In Fig. 4a, the blue histogram corresponds to intervals when whistlers are observed both in the peak and average BPF data, whereas the gray histogram corresponds to intervals when the whistlers are only observed in the peak BPF data, but not in the average. We observe a clear separation between the two distributions. Normalized peak amplitudes of the whistlers, which are only observed in the peak band-pass data, are smaller (gray) than the ones which are observed in both peak and average BPF data (blue). We observe that most of the whistlers are of a low amplitude, and these whistlers are not observed in the average BPF data. We cannot deduce whether the low-amplitude whistlers are short-lived or not. However, we can observe that there is a considerable overlap between thegray and blue histograms, which suggests that there are whistlers which might be of a large enough amplitude to be visible in average BPF data, but they are very short-lived. Therefore, they are not visible in the average BPF data. We can also understand that most of the low normalized frequency whistlers observed in Fig. 3b are of a low amplitude and that is the reason they are not visible in the average BPF data.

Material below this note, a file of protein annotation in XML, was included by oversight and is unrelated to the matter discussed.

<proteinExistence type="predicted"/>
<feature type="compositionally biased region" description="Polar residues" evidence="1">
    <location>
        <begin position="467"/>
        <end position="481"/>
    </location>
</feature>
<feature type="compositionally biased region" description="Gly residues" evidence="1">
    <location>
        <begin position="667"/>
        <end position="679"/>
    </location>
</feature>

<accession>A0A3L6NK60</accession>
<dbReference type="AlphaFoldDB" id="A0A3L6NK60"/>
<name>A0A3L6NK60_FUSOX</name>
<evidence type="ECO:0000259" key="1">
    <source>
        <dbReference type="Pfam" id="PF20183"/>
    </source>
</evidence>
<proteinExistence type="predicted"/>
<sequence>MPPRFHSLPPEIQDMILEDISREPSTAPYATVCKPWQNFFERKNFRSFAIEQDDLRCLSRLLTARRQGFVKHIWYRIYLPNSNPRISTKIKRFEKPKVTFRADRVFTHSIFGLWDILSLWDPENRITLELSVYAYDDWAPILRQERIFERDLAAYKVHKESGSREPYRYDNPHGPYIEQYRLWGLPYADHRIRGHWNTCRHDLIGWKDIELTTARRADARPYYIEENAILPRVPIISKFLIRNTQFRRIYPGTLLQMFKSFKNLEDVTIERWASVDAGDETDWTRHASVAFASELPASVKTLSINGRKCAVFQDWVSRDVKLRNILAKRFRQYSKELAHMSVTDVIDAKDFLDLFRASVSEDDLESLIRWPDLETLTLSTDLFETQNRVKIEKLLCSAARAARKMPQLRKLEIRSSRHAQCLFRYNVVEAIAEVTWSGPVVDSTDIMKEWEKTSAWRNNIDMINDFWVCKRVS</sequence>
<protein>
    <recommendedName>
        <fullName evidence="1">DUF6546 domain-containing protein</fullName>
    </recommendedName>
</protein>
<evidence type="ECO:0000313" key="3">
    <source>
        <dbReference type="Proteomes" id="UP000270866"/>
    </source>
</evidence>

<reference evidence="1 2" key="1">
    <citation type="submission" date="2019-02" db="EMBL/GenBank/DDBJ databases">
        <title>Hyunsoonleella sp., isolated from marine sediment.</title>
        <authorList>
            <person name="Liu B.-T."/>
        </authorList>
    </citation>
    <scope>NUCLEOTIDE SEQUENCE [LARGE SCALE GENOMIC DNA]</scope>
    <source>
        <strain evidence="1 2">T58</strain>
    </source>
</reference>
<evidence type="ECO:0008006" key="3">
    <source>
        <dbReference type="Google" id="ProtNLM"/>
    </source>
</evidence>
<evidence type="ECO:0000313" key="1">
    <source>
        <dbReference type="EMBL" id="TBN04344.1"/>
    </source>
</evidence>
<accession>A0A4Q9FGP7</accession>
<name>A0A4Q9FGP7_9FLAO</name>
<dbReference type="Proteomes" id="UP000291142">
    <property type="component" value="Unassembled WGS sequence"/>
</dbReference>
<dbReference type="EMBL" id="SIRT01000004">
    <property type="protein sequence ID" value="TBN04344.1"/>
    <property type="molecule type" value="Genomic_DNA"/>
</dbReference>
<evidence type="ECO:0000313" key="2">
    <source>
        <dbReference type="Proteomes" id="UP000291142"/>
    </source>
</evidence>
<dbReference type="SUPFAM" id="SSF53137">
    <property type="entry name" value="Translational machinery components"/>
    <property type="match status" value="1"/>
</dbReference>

In Fig. 4b, we show the ratio of peak and average amplitude of the whistlers when whistlers are observed simultaneously in the average and peak BPF data. This relation is important in understanding the variability of the envelope of the whistler wave. From the plot, we observe that their ratios are concentrated between 3 and 7. This shows that when the whistler signatures are observed in both average and peak data, the ratios are nearly constant and there is no high variability. This leads us to conclude that there might not be high variability in the whistler envelopes in our study when the whistlers are observed in both peak and average BPF data.